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It’s the peak time at Sri Pada, and large crowds throng the sacred mountain. At least one out of ten would have trekked the sacred peak where the Buddha’s hallowed footprint is enshrined, as legend has it. The Sri Pada season begins in December, on Unduwap Poya and ends in April, the following year.

To fulfil my life-long desire, I too ventured out on my pilgrimage to the sacred peak recently. I climbed into a sardine-packed second class compartment of the Badulla bound morning train. The majority of my fellow travellers were pilgrims themselves, to my utter pleasure. Standing all the way from Colombo Fort, I was able to get a seat only when the train reached Rambukkana.

When I arrived at my destination, Hatton, it was around two in the afternoon; soon after disembarking from the train I began hunting for a decent outlet to have lunch. Finding a place for lodging at Nallathanni in Hatton is as difficult as getting a decent meal anywhere. Finally, more than the conductor of the bus that I travelled in, it was his good Samaritan wife, who with much persuasion helped me find solace in a guest house, ‘Tara Homestay’ owned by one Muttiah Narasingham. The night was tranquil, overawed by the wilderness.

Around 4.30 the following morning, I started my epic journey. Pirith-chanting reverberates the atmosphere.

It was a woman who ran a small shop selling sweets and fruits who was worried that making the local sweet, ‘dodol’ had become more costly. Her complaint was against the escalating building rent; which is Rs. 10,000 per square foot or perhaps more.

Nallathanni is the focal point to parking vehicles, Nagaviharaya, Makara Thorana, Sama Chaitya, Seetha Gangula, Indikatu Pahana, Rathu Ambalama, Maha Giri Dambe en route to the Uda Maluwa

The present day youngsters are not so religious, having forgotten that they are on a mission to the sacred peak. In place of “Thumsaranaya”, that the older generation recited while trekking the peak, today, the young people sing ‘baila’, a sweetmeat the vendor repented.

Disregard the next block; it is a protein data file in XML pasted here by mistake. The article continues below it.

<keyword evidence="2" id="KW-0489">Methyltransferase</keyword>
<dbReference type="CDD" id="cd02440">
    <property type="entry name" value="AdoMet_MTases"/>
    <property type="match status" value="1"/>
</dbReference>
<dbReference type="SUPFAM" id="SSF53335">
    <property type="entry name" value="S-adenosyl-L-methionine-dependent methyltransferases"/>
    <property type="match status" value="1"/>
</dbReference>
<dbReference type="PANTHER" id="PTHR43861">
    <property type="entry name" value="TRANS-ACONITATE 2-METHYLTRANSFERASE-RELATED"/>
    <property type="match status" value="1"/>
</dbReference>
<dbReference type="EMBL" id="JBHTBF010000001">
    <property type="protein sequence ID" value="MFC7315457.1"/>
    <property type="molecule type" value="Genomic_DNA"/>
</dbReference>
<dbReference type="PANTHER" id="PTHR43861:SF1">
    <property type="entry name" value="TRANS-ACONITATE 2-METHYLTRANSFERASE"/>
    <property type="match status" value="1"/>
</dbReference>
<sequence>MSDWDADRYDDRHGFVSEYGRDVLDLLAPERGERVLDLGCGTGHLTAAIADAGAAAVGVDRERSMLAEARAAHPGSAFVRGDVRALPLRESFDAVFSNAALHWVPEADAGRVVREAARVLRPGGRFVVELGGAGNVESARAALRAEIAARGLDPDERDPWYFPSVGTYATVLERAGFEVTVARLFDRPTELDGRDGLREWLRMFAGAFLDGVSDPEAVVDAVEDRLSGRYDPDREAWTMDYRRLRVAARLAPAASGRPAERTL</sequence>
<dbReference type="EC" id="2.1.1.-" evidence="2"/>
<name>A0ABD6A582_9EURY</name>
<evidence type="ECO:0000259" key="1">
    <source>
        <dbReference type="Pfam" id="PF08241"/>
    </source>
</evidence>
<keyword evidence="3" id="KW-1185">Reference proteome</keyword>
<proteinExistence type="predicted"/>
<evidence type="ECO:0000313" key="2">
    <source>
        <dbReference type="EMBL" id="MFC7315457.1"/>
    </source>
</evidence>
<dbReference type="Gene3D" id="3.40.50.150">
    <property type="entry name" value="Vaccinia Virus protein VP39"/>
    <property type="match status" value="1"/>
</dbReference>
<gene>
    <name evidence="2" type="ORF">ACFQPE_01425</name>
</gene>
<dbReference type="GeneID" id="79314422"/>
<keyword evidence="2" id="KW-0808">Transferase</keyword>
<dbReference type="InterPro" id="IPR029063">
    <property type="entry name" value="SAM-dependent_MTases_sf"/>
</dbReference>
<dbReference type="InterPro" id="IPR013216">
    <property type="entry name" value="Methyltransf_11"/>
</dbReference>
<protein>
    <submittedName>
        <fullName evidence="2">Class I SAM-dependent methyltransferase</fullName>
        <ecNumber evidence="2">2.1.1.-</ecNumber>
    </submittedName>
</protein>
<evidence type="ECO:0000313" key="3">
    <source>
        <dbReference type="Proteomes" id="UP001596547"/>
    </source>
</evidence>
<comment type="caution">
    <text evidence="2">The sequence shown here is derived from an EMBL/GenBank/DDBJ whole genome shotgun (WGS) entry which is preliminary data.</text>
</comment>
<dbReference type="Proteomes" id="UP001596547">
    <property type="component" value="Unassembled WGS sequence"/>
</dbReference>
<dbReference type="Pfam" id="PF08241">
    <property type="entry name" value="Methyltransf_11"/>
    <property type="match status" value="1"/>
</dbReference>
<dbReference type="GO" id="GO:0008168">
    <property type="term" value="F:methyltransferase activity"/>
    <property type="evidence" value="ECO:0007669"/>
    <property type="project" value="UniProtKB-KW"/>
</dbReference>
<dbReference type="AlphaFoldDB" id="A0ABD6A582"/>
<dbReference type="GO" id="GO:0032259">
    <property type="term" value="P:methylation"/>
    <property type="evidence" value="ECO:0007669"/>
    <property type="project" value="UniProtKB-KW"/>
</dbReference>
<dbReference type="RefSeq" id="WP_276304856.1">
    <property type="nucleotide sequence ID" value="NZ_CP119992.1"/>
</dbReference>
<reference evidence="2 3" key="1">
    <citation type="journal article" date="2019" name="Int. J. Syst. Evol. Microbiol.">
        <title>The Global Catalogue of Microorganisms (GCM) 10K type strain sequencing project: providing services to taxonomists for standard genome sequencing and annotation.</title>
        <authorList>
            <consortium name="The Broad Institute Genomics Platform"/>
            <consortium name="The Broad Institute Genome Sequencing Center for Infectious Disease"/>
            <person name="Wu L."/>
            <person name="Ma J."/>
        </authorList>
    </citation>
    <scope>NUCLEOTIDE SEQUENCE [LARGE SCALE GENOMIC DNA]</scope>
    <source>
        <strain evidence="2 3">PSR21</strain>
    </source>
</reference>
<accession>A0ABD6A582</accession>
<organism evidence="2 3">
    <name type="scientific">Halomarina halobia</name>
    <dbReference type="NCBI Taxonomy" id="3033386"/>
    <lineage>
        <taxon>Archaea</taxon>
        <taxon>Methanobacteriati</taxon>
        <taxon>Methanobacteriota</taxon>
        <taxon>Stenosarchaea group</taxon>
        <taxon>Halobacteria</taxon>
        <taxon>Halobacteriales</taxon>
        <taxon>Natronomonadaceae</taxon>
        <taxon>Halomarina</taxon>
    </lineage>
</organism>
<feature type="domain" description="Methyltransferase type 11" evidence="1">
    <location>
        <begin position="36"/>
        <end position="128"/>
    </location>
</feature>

‘Kalana Mithuru’, a three-day dansala by Jayasekera Enterprises, Kaduwela provided free snacks to the pilgrims. Ven. Ankumbure Kalyana Thera, too had joined this meritorious act. Owner Jayasekera with about 150 helpers has continued this noble task for the last several years.

A very unusual sight was a young girl supported by a walking stick who carried a large gunny bag full of local rice on her back, to hold a ‘roti dansala’ close to Seetha Gangula.

Passing ‘Rathu Ambalama’, a resting place for the weary devotees, I arrived at Indikatu Pahana where food items are very costly; I had to pay Rs. 60 for a banana. From Indikatu Pahana one could witness the Udamaluwa, clad in the lustre of the rising sun.

People of all walks, including ‘neophytes’ carrying small children uphill Mahagiridamba is a common sight during the Sri Pada season.

Sri Pada is famous for ‘worshipping’ the rising sun in its majesty, a traditional practice among the villagers. All devotees then and now, invoke the protection of God Sumana Saman for success in life and business, as well as good health.

Pilgrims should give up the bad habit of abandoning used plastic and polythene products which contaminate the environment at this most sacred location of religious significance.


-Susantha Wijegunasekara-

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